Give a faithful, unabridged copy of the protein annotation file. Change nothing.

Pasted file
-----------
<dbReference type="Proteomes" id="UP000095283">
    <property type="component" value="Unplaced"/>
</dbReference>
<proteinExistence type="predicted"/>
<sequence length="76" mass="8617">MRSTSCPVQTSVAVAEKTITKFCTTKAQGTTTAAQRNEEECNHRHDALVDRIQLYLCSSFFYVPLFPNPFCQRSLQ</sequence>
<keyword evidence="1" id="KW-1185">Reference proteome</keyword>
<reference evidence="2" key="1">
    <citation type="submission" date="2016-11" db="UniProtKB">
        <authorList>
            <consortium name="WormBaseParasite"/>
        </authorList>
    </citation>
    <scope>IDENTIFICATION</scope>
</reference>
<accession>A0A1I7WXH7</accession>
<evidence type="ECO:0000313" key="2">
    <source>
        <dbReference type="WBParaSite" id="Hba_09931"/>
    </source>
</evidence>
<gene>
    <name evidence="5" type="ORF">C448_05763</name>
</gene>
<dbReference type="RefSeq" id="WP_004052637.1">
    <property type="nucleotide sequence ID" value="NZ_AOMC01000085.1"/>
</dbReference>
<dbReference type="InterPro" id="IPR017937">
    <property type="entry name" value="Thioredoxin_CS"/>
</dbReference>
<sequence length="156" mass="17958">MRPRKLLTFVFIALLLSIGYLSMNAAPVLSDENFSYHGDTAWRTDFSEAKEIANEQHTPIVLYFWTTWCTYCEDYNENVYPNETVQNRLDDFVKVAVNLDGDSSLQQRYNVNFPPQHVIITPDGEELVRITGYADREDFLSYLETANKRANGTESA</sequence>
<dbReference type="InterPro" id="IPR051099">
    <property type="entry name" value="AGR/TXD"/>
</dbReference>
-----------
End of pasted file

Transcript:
<dbReference type="Proteomes" id="UP000095283">
    <property type="component" value="Unplaced"/>
</dbReference>
<proteinExistence type="predicted"/>
<sequence length="76" mass="8617">MRSTSCPVQTSVAVAEKTITKFCTTKAQGTTTAAQRNEEECNHRHDALVDRIQLYLCSSFFYVPLFPNPFCQRSLQ</sequence>
<keyword evidence="1" id="KW-1185">Reference proteome</keyword>
<reference evidence="2" key="1">
    <citation type="submission" date="2016-11" db="UniProtKB">
        <authorList>
            <consortium name="WormBaseParasite"/>
        </authorList>
    </citation>
    <scope>IDENTIFICATION</scope>
</reference>
<accession>A0A1I7WXH7</accession>
<evidence type="ECO:0000313" key="2">
    <source>
        <dbReference type="WBParaSite" id="Hba_09931"/>
    </source>
</evidence>
<gene>
    <name evidence="5" type="ORF">C448_05763</name>
</gene>
<dbReference type="RefSeq" id="WP_004052637.1">
    <property type="nucleotide sequence ID" value="NZ_AOMC01000085.1"/>
</dbReference>
<dbReference type="InterPro" id="IPR017937">
    <property type="entry name" value="Thioredoxin_CS"/>
</dbReference>
<sequence length="156" mass="17958">MRPRKLLTFVFIALLLSIGYLSMNAAPVLSDENFSYHGDTAWRTDFSEAKEIANEQHTPIVLYFWTTWCTYCEDYNENVYPNETVQNRLDDFVKVAVNLDGDSSLQQRYNVNFPPQHVIITPDGEELVRITGYADREDFLSYLETANKRANGTESA</sequence>
<dbReference type="InterPro" id="IPR051099">
    <property type="entry name" value="AGR/TXD"/>
</dbReference>